Echoing Dick Cheney's recent speeches and media appearances, several conservative media figures and outlets have claimed that the Bush administration's policies with respect to the detention facility at Guantánamo Bay "kept us safe." In fact, there is substantial evidence that the opposite is true.
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Echoing former Vice President Dick Cheney's recent speeches and media appearances, conservative media figures and outlets have claimed that the Bush administration's policies with respect to the detention facility at Guantánamo Bay "kept us safe" and have criticized President Obama's executive order directing its closure. For instance, during the March 20 edition of The McLaughlin Group, nationally syndicated radio host and Fox News commentator Monica Crowley asserted that President Bush's "national security apparatus ... kept us safe for seven and a half years" and criticized Obama for "deconstructing that national security apparatus" in part by "matriculating these terrorists at Guantánamo Bay into the United States, into the criminal justice process."
However, the suggestion that Bush administration policies with respect to Guantánamo "kept us safe" has been challenged on several grounds; indeed, there is evidence that the opposite is true. For instance, experts and former military officials have stated that terrorists have successfully used Guantánamo as a recruiting tool. Also, McClatchy Newspapers has reported, citing "former U.S. Defense Department officials" who "acknowledged the problem" and interviews with 66 former Guantánamo detainees, that terrorists held at Guantánamo played a role in radicalizing other detainees, motivating some who had not been terrorists prior to their detainment to engage in suspected terrorist activity after their release. Moreover, several security and military officials who served in the Bush administration have disagreed with the claim that Bush's Guantánamo policies made the United States safe and that Obama, by ordering the prison's closure, will make the country less safe.
Guantánamo as recruiting tool
As Media Matters for America has documented, experts have stated that terrorists have successfully used Guantánamo as a recruiting device. For instance, in a November 2008 op-ed, an Air Force senior interrogator who was in Iraq in 2006 wrote: "I learned in Iraq that the No. 1 reason foreign fighters flocked there to fight were the abuses carried out at Abu Ghraib and Guantanamo. Our policy of torture was directly and swiftly recruiting fighters for al-Qaeda in Iraq."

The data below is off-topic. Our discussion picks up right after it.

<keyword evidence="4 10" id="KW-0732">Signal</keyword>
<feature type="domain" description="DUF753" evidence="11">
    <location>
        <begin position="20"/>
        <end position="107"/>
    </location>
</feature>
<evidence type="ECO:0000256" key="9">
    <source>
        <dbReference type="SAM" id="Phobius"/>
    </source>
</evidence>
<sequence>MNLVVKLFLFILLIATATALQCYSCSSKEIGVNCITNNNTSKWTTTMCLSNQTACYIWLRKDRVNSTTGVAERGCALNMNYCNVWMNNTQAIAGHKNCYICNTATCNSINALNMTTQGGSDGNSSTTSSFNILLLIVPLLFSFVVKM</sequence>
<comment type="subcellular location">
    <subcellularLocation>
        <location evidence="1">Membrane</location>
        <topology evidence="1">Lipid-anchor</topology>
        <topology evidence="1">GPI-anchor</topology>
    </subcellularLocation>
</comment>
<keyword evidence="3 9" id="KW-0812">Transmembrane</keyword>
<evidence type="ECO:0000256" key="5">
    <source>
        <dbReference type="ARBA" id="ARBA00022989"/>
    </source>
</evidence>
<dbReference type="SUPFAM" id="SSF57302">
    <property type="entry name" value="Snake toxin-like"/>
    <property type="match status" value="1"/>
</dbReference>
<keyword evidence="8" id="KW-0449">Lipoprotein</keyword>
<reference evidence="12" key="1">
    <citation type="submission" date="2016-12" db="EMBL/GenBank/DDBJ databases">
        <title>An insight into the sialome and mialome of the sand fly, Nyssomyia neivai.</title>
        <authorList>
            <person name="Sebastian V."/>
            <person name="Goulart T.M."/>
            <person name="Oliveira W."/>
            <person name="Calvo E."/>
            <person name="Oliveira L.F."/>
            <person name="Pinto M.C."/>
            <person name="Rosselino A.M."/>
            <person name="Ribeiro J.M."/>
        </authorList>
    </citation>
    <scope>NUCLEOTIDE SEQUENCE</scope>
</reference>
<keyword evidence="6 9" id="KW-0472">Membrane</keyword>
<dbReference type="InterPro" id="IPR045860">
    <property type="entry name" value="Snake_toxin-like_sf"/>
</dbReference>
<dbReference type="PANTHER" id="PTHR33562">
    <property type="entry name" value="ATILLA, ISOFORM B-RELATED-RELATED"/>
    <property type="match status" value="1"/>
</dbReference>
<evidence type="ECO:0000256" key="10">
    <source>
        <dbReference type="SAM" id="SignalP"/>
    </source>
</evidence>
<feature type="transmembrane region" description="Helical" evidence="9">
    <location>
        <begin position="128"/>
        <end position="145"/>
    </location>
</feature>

As the blog Think Progress noted, in June 17, 2008, testimony before the Senate Armed Services Committee, former Navy general counsel Alberto Mora said: "[T]here are serving U.S. flag-rank officers who maintain that the first and second identifiable causes of U.S. combat deaths in Iraq -- as judged by their effectiveness in recruiting insurgent fighters into combat -- are, respectively the symbols of Abu Ghraib and Guantanamo."
Additionally, The Center for Strategic & International Studies concluded in a September 2008 study that "the United States has been damaged by Guantánamo beyond any immediate security benefits. Our enemies have achieved a propaganda windfall that enables recruitment to violence, while our friends have found it more difficult to cooperate with us."
Guantánamo radicalized detainees
In addition to Guantánamo being used as a recruiting tool, the facility reportedly played a role in radicalizing detainees, with some "who weren't hardened terrorists" when they arrived at Guantánamo becoming so after their release. In a June 17, 2008, article, McClatchy reported that its investigation of Guantánamo "found that instead of confining terrorists, Guantanamo often produced more of them by rounding up common criminals, conscripts, low-level foot soldiers and men with no allegiance to radical Islam -- thus inspiring a deep hatred of the United States in them -- and then housing them in cells next to radical Islamists." McClatchy further reported:
In interviews, former U.S. Defense Department officials acknowledged the problem, but none of them would speak about it openly because of its implications: U.S. officials mistakenly sent a lot of men who weren't hardened terrorists to Guantanamo, but by the time they were released, some of them had become just that.
Requests for comment from senior Defense Department officials went unanswered. The Pentagon official in charge of detainee affairs, Sandra Hodgkinson, declined interview requests even after she was given a list of questions.
However, dozens of former detainees, many of whom were reluctant to talk for fear of being branded as spies by the militants, described a network -- at times fragmented, and at times startling in its sophistication -- that allowed Islamist radicals to gain power inside Guantanamo:
Militants recruited new detainees by offering to help them memorize the Quran and study Arabic. They conducted the lessons, infused with firebrand theology, between the mesh walls of cells, from the other side of a fence during exercise time or, in lower-security blocks, during group meetings.
Taliban and al Qaida leaders appointed cellblock leaders. When there was a problem with the guards, such as allegations of Quran abuse or rough searches of detainees, these "local" leaders reported up their chains of command whether the men in their block had fought back with hunger strikes or by throwing cups of urine and feces at guards. The senior leaders then decided whether to call for large-scale hunger strikes or other protests.